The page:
|“He was a good man, full of the Holy Spirit and of faith.”
When writing about Eskel Leonard Tatum, I can only do so as my very personal friend. Eskel was a loving husband to Marcella, and a good father to Martha, Sandra and Bill. He was understanding Pastor, Counselor, Preacher and Church Administrator to the people placed under his care by the Louisiana Annual Conference. But to Hazel Lea and me, and to so many he served as pastor, he was a dear friend.
Eskel was born in LaRue, Texas, June 11, 1915. He grew up in LaRue, Corsicana and Waco, Texas. He attended Baylor University and was graduated from Southwestern University, Georgetown, Texas in June 1939. That fall he entered Perkins School of Theology at Southern Methodist University. It was here that both Eskel and Marcella came into Hazel Lea’s and my life. We dated together, married the same year and Eskel and I joined the Louisiana Conference in the same class, November 13, 1941. The four of us have remained close friends.
Marcella and Eskel were married on November 11, 1941 in Gladewater, Texas. To them were born three children: Martha (Mrs. Glenn Jordan), William E. and Sandra (Mrs. John Howard). William is married to the former Jill Smith. They have six grandchildren who have lost a loving grandfather.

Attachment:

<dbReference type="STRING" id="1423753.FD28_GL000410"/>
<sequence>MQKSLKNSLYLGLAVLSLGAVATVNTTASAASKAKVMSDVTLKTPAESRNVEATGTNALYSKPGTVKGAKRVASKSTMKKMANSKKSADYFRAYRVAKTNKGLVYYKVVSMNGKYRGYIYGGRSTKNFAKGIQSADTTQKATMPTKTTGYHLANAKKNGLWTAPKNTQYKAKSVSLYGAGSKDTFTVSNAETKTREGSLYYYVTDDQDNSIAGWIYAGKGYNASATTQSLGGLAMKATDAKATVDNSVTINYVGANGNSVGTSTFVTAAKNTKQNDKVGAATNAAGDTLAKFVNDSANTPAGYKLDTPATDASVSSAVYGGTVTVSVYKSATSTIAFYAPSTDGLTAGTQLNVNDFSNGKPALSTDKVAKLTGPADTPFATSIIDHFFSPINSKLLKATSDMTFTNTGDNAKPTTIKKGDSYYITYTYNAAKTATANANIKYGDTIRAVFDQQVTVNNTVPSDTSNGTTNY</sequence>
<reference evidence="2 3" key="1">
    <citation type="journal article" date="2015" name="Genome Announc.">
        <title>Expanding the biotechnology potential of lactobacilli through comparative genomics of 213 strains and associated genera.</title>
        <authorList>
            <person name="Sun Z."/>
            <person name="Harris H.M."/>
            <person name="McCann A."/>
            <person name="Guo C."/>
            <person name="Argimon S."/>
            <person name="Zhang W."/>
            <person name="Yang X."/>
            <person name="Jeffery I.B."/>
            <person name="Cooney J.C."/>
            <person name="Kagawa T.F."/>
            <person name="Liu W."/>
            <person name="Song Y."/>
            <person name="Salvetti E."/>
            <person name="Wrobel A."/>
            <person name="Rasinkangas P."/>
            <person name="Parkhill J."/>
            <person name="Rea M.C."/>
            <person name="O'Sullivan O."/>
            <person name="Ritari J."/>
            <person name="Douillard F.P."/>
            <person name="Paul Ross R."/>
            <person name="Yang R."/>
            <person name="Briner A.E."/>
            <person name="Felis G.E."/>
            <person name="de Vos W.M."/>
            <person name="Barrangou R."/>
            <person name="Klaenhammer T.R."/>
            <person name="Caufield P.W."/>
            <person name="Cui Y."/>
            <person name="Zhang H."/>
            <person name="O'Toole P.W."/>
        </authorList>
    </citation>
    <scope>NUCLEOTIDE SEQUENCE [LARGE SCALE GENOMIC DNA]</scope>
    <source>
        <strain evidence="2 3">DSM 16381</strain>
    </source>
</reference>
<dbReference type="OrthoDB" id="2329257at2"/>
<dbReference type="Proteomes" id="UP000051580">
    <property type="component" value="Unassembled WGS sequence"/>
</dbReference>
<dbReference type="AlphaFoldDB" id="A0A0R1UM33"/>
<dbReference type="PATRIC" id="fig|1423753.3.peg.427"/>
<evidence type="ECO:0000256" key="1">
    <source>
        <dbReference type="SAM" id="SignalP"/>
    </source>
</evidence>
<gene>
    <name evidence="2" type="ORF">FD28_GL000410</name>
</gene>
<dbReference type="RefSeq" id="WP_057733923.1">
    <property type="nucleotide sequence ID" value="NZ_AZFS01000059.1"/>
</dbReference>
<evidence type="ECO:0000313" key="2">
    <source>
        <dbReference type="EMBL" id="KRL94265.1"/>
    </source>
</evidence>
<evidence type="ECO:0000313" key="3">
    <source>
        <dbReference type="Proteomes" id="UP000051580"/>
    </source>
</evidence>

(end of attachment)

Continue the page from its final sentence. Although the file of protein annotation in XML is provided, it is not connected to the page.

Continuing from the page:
After graduation from SMU in 1941, Eskel worked as a summer associate in First Methodist Church, New Orleans, then filled an interim appointment to the Pearl River Charge. In November he was appointed to the Live Oak Charge. Other appointments followed: Delhi, Morgan City, Oak Grove, Metairie, Jonesboro, Bunkie, Leesville, Jennings, Winnfield and Oakdale.
Eskel retired in June, 1980. He and Marcella returned to Jennings where he was made Minister Emeritus of First United Methodist Church. In retirement he served Lake Arthur, Raymond, and as Visiting Minister of the University United Methodist Church, Lake Charles.
The warmth and friendship Hazel Lea and I experienced from Eskel and Marcella through these more than fifty years, was experienced and felt by countless people not only in his Pastoral Charges, but in the communities where he served. Jesus once said: “I have not called you servants, but friends.” It seemed to Jesus that being a friend and giving friendship was the epitome of living. So, our very good friend Eskel will be sorely missed, surely by Marcella, the children and grandchildren, and by many others who called him “Friend!”
|Source: Journal Louisiana Conference, 1990; p. 235……………..By James W Ailor|